The race came as both Nike and Adidas late last year launched initiatives to break the two-hour marathon mark.

Writer: Thomas J. Ryan

Yesterday’s 121st running of the Boston Marathon was a big day for American runners as well as for Nike, but most of the major running brands saw their key ambassadors finish strong.

While the event is officially sponsored by Adidas, Nike earned the biggest exposure on race day with its athletes ending up the three top finishers for both men and women.

On the men’s side, Geoffrey Kirui of Kenya pulled away from American Galen Rupp with about two miles to go to win in 2 hours, 9 minutes and 30 seconds.

Rupp, a three-time Olympian making his Boston debut, was 21 seconds behind. Overall, Americans had six of the top ten finishers in the men’s race. Rupp, running his first marathon since earning a bronze medal at last summer’s Olympics, was the highest-placing American-born man since Gary Tuttle’s runner-up finish in 1985.

In addition to Rupp, the American men in the top 10 were Shadrack Biwott (fourth), Abdi Abdirahman (sixth), Augustus Maiyo (seventh), Luke Puskedra (ninth) and Jared Ward (10th). It was the biggest showing in the top 10 for American men since seven of them finished there in 1985.

On the women’s side, Edna Kiplagat, of Kenya, won in 2:21:52 in her first try at the Boston Marathon after wins in Long, New York and Los Angeles. Coming in third was Oregon native Jordan Hasay in her first-ever career marathon. Hasay’s performance marked the fastest debut by an American woman in the marathon. The previous mark was held by Olympian and Skechers ambassador Kara Goucher’s 2:25:53. Goucher and Deena Kastor, the 2004 Olympic marathon bronze medalist who works with Asics, had been the only American women to debut faster than 2:27 before Hasay.

Des Linden, running for Brooks, finished fourth. It marked the first time since 1991 that two American women finished in the top four. No American woman has won here since 1985.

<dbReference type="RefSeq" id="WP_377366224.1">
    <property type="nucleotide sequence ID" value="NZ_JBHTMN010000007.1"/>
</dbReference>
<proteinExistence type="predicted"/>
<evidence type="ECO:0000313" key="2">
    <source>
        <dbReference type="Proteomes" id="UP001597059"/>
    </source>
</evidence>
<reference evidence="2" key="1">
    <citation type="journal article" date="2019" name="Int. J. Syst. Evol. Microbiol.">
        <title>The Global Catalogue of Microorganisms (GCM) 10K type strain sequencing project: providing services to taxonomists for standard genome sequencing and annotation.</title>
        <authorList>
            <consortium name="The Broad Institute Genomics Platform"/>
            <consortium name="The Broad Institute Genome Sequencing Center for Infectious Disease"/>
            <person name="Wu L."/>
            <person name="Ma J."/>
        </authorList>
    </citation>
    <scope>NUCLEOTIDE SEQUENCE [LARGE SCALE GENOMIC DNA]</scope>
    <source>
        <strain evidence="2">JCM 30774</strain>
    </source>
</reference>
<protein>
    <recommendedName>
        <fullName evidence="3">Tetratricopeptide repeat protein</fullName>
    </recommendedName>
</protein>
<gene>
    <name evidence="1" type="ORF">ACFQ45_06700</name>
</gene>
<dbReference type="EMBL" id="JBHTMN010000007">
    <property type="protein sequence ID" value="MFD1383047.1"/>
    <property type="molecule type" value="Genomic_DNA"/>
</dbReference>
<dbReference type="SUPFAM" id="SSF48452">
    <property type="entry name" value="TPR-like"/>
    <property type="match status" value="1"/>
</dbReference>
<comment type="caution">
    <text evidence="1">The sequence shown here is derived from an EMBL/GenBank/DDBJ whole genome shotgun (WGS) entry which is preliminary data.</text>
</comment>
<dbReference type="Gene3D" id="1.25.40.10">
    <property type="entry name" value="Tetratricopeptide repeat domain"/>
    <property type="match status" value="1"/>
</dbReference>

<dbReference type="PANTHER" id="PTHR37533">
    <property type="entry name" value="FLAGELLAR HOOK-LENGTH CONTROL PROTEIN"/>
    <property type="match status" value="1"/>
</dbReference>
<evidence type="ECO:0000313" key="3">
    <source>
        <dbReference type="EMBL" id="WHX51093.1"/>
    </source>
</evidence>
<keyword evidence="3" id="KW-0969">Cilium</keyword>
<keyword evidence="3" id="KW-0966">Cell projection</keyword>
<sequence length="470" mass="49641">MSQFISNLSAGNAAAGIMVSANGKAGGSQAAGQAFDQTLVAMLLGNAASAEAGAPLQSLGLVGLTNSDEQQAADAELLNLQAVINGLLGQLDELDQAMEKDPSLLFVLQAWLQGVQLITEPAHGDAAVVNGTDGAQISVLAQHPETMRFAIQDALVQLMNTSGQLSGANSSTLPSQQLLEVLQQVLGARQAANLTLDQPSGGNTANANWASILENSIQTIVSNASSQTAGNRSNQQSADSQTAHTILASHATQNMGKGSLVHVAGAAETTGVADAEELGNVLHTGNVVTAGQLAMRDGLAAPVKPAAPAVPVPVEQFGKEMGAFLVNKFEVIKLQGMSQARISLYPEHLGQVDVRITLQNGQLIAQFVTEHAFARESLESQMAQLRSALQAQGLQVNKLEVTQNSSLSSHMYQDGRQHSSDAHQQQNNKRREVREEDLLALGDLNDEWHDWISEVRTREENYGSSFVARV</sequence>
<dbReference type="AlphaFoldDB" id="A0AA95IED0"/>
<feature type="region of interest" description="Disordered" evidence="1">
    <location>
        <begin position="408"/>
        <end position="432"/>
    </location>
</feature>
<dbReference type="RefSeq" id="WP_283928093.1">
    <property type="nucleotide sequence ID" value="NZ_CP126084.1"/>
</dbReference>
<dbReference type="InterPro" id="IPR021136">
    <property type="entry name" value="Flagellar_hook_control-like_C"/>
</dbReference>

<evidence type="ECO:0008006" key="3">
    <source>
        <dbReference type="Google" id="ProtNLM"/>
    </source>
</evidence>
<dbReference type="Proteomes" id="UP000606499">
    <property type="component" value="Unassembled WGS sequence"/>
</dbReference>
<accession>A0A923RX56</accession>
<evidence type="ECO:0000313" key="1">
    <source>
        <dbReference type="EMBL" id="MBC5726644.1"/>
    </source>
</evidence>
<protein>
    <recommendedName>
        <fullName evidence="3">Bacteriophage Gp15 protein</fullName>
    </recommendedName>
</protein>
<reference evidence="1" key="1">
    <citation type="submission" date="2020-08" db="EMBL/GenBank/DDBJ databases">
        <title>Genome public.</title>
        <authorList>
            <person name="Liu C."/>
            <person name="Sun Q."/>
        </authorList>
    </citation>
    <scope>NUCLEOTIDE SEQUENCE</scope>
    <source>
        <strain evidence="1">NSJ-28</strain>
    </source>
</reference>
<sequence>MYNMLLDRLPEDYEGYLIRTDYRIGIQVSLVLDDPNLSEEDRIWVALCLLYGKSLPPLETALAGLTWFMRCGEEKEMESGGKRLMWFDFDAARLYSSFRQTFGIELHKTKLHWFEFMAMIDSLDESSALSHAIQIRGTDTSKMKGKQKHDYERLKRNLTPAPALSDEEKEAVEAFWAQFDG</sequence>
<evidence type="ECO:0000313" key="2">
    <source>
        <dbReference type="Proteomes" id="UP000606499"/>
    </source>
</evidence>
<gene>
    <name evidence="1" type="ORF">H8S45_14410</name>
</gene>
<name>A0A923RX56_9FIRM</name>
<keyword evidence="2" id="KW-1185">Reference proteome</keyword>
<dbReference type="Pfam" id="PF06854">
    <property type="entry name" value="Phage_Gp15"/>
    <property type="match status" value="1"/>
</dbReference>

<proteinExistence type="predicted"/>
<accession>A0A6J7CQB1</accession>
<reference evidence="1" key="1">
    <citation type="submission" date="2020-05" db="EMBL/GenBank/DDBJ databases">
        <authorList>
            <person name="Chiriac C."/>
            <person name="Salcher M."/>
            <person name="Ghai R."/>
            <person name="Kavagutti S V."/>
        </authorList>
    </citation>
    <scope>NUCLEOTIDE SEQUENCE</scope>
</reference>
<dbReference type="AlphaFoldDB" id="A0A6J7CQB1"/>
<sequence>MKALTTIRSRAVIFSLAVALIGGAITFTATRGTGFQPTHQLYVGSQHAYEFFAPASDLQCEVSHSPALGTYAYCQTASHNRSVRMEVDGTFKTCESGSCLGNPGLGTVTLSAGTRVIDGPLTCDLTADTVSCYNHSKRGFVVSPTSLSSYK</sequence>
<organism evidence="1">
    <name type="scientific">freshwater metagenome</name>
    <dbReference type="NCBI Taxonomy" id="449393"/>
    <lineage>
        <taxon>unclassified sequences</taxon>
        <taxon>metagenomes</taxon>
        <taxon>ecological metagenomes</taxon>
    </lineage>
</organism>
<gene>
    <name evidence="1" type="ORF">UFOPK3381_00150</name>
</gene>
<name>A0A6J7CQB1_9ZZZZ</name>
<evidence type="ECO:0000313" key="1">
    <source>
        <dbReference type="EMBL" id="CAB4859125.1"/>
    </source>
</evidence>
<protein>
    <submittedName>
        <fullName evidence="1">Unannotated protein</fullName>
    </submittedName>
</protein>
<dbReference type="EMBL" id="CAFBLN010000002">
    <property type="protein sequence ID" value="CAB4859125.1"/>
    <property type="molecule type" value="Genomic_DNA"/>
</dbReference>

While disappointed about her own performance, Linden remained optimistic about the progress of America’s marathon running. Said Linden at a press event, “When the Americans break the tape, it’s going to be a very great day. We’re getting close.”

The race came as both Nike and Adidas late last year launched initiatives to break the two-hour marathon mark. The current world record time stands at 2:02:57, a feat achieved by Kenya’s Dennis Kimetto at the Berlin Marathon in 2014. Adidas also counted several of its athletes nearly reach the podium while few athletes working with Brooks, Saucony, Mizuno, Skechers, New Balance, Janji and Altra also landed among the top-20 finishers.

Skechers star runner Meb Keflezighi, the winner of the 2014 Boston Marathon, ran his 25th career marathon and last competitive Boston Marathon in 2:17:00 for 13th place on Monday. He will run November’s New York City Marathon and retire at 42 years old – 42 years for 42 kilometers, the number of kilometers in a marathon. Keflezighi is the only American man to win since 1983.

On the women’s side, Skechers athlete Esther Atkins came in 13.

Besides a fourth place finish for Linden, Brooks won a 12th place for Danna Herrick and 14th place for Dot McMahan. In men’s, Luke Humprey, also on the Hansons-Brooks team, came  in at 24 with a time of 2:23:12.

Saucony athlete Jared Ward, who also ran in the Olympics, finished tenth with a time of 2:15:28. On Saturday, Ben True, another Saucony athlete, broke his own American record in the 9th annual B.A.A. 5-K in Back Bay. His time was 13:20, two seconds better than his previous record set here in 2015.

In her debut marathon, Liz Costello, with New Balance and the winner of the Ivy League mile title in 2008, finished at 18 with a time of 2:38:21.

Hoka One One athlete Mike Wardian, at age 42, finished at 40 among men finishers with a time of 2:27:35.

Altra Elite Tommy Rivers Puzey scored a 16th place finish in just over 2:18, an Olympic Trials Qualifying Time. Brother Jacob Puzey ran a 2:26:52, becoming the fastest Canadian to run the Boston Marathon. Altra Co-Founder Brian Beckstead negative split his signature #BostonDouble. He starts at the finish line at 4:30 a.m., runs the course backward to Hopkinton start line, puts on his bib, then runs the actual race. His official marathon time was 3:35 and his total time for the #BostonDouble was 7:38.



Photo courtesy Nike